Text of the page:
The Sporting review, ed. by 'Craven'.

John William Carleton

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Page 380 - Whither, midst falling dew, While glow the heavens with the last steps of day, Far, through their rosy depths, dost thou pursue Thy solitary way? Vainly the fowler's eye Might mark thy distant flight to do thee wrong, As, darkly painted on the crimson sky, Thy figure floats along.
Page 380 - There is a Power whose care Teaches thy way along that pathless coast — The desert and illimitable air — Lone wandering, but not lost. All day thy wings have fanned. At that far height, the cold thin atmosphere. Yet stoop not, weary, to the welcome land. Though the dark night is near.
Page 381 - Thou'rt gone, the abyss of heaven Hath swallowed up thy form ; yet, on my heart Deeply hath sunk the lesson thou hast given, And shall not soon depart. He who, from zone to zone, Guides through the boundless sky thy certain flight, In the long way that I must tread alone, Will lead my steps aright.
Page 200 - ... the old familiar faces. Ghost-like I paced round the haunts of my childhood, Earth seemed a desert I was bound to traverse, Seeking to find the old familiar faces. Friend of my bosom, thou more than a brother, Why wert not thou born in my father's dwelling? So might we talk of the old familiar faces.
Page 83 - Full twenty miles from town their voyage take, Obscure in rushes of the liquid lake. The geese fly o'er the barn; the bees in arms Drive headlong from their waxen cells in swarms. Jack Straw at London-stone, with all his rout, Struck not the city with so loud a shout...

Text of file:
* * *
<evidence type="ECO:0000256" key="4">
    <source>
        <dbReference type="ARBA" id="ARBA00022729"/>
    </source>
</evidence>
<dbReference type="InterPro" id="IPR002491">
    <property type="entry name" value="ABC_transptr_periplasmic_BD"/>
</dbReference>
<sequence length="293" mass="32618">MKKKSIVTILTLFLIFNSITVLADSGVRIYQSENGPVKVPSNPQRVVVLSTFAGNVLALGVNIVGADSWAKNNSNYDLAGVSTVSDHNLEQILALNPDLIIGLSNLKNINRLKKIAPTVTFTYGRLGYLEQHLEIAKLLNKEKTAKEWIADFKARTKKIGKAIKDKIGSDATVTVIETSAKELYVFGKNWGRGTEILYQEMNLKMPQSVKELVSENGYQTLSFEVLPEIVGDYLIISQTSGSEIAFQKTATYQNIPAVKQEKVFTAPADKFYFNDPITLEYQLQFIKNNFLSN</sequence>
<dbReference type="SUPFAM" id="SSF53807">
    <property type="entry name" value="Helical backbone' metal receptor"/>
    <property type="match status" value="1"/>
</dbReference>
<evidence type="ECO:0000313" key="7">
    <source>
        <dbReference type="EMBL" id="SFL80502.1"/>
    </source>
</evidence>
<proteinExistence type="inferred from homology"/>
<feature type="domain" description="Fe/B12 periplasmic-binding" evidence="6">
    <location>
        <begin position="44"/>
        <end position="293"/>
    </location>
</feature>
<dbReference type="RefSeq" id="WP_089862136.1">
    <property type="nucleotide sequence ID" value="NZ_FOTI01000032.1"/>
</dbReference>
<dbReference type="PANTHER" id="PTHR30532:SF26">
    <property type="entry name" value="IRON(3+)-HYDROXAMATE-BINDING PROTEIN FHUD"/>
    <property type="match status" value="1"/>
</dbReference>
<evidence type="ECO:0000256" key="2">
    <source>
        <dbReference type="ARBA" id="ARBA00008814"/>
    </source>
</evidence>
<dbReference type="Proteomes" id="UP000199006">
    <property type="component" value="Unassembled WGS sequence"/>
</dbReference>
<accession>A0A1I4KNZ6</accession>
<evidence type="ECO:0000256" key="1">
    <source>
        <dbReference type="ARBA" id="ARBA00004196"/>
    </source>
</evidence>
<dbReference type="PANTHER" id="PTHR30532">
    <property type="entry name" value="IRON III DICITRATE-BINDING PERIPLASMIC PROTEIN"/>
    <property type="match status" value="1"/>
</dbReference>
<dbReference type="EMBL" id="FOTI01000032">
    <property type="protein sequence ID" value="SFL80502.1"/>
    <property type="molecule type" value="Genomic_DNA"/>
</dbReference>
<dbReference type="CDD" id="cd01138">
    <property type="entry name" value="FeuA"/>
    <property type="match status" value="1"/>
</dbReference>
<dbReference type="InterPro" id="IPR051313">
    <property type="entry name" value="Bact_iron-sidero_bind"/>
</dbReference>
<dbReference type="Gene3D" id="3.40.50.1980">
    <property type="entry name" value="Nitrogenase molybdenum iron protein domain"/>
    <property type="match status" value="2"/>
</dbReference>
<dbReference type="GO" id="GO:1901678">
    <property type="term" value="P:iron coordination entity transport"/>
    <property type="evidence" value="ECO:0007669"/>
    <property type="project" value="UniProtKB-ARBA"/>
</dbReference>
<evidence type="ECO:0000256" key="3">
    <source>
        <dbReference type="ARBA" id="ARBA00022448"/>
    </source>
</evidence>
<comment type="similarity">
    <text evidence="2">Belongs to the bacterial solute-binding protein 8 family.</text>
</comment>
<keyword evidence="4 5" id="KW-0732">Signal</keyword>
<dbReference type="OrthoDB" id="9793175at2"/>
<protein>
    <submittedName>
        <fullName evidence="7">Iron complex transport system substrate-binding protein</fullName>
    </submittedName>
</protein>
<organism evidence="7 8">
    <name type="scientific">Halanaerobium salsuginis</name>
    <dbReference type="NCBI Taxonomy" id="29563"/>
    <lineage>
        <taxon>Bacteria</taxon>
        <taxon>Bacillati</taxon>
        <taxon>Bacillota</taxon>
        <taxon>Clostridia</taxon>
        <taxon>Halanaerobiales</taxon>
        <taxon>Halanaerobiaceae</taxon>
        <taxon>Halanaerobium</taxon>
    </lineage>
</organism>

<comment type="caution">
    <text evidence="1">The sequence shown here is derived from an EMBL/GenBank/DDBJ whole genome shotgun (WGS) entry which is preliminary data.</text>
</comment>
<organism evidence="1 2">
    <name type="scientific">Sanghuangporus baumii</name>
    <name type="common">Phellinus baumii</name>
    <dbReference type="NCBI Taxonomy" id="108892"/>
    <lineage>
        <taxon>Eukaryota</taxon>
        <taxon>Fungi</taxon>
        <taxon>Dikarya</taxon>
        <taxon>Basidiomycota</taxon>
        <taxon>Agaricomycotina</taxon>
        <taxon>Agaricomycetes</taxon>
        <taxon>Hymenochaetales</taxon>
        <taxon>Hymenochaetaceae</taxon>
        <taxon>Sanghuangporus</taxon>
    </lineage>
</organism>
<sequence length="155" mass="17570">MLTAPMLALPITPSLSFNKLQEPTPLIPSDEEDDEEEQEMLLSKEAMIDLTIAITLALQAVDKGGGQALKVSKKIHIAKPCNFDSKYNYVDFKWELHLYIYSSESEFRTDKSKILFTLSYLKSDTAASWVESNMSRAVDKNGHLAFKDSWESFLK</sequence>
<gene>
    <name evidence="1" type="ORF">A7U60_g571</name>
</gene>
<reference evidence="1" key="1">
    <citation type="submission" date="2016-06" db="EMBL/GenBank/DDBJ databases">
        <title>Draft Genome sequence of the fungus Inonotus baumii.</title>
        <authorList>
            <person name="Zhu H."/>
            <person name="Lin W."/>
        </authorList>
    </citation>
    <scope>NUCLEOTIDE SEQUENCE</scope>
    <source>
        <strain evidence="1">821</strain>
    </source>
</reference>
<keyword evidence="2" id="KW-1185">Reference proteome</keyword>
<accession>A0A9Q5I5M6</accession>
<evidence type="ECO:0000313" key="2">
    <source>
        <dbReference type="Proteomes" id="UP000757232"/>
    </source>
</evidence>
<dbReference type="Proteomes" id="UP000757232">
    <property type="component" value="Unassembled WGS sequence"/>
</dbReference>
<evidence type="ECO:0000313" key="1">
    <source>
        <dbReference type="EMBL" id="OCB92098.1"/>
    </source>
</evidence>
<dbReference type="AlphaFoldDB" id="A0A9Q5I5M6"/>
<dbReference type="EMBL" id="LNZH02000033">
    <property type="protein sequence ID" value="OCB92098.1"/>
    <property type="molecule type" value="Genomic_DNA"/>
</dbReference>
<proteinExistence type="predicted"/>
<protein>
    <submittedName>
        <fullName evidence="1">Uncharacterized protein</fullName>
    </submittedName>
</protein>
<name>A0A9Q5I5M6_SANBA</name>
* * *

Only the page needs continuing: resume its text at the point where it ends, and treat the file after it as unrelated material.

Page 259 - ... corded silk plush, made to button over the calf of the leg, with sixteen strings, and rosettes to each knee ; the boots very short, and finished with very broad straps, which...
Page 384 - By David Low, Esq., FRSE, Professor of Agriculture in the University of Edinburgh, etc.; author of "Elements of Practical Agriculture, "etc.
Page 256 - Here, when they have come to town, they must presently be in the mode, get fine clothes, go to plays and treats, and by these means get such a habit of idleness and love of pleasure, that they are uneasy ever after.
Page 37 - Here, with my rifle and my steed, And her who left the world for me, I plant me, where the red deer feed In the green desert — and am free.
Page 146 - ... wrapped in their warm blankets, these old hunters became talkative, and related their individual adventures for the general amusement. The best story was one told by Richardson of a meeting he once had with three Blackfeet Indians. He had been out alone hunting buffalo, and towards the end of the day was returning to the camp with his meat, when he heard the clattering of hoofs in the rear, and upon looking back, observed three Indians in hot pursuit of him. To lighten his horse, he immediately...

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